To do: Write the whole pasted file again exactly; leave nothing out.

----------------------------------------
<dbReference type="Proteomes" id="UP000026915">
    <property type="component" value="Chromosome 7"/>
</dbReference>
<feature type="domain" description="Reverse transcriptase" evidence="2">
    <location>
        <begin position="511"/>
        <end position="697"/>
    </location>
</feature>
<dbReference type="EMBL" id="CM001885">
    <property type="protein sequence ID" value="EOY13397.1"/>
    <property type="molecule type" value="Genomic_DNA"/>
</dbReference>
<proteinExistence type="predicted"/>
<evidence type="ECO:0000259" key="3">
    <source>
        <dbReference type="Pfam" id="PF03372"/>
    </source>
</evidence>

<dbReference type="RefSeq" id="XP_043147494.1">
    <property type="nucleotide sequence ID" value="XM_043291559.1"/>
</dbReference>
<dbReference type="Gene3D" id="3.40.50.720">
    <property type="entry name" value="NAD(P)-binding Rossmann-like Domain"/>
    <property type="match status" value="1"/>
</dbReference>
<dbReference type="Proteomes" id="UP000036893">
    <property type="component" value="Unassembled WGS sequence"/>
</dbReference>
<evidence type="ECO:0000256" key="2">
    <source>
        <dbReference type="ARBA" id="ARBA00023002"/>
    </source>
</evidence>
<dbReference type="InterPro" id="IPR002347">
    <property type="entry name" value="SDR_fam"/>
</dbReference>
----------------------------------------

<dbReference type="Proteomes" id="UP000026915">
    <property type="component" value="Chromosome 7"/>
</dbReference>
<feature type="domain" description="Reverse transcriptase" evidence="2">
    <location>
        <begin position="511"/>
        <end position="697"/>
    </location>
</feature>
<dbReference type="EMBL" id="CM001885">
    <property type="protein sequence ID" value="EOY13397.1"/>
    <property type="molecule type" value="Genomic_DNA"/>
</dbReference>
<proteinExistence type="predicted"/>
<evidence type="ECO:0000259" key="3">
    <source>
        <dbReference type="Pfam" id="PF03372"/>
    </source>
</evidence>

<dbReference type="RefSeq" id="XP_043147494.1">
    <property type="nucleotide sequence ID" value="XM_043291559.1"/>
</dbReference>
<dbReference type="Gene3D" id="3.40.50.720">
    <property type="entry name" value="NAD(P)-binding Rossmann-like Domain"/>
    <property type="match status" value="1"/>
</dbReference>
<dbReference type="Proteomes" id="UP000036893">
    <property type="component" value="Unassembled WGS sequence"/>
</dbReference>
<evidence type="ECO:0000256" key="2">
    <source>
        <dbReference type="ARBA" id="ARBA00023002"/>
    </source>
</evidence>
<dbReference type="InterPro" id="IPR002347">
    <property type="entry name" value="SDR_fam"/>
</dbReference>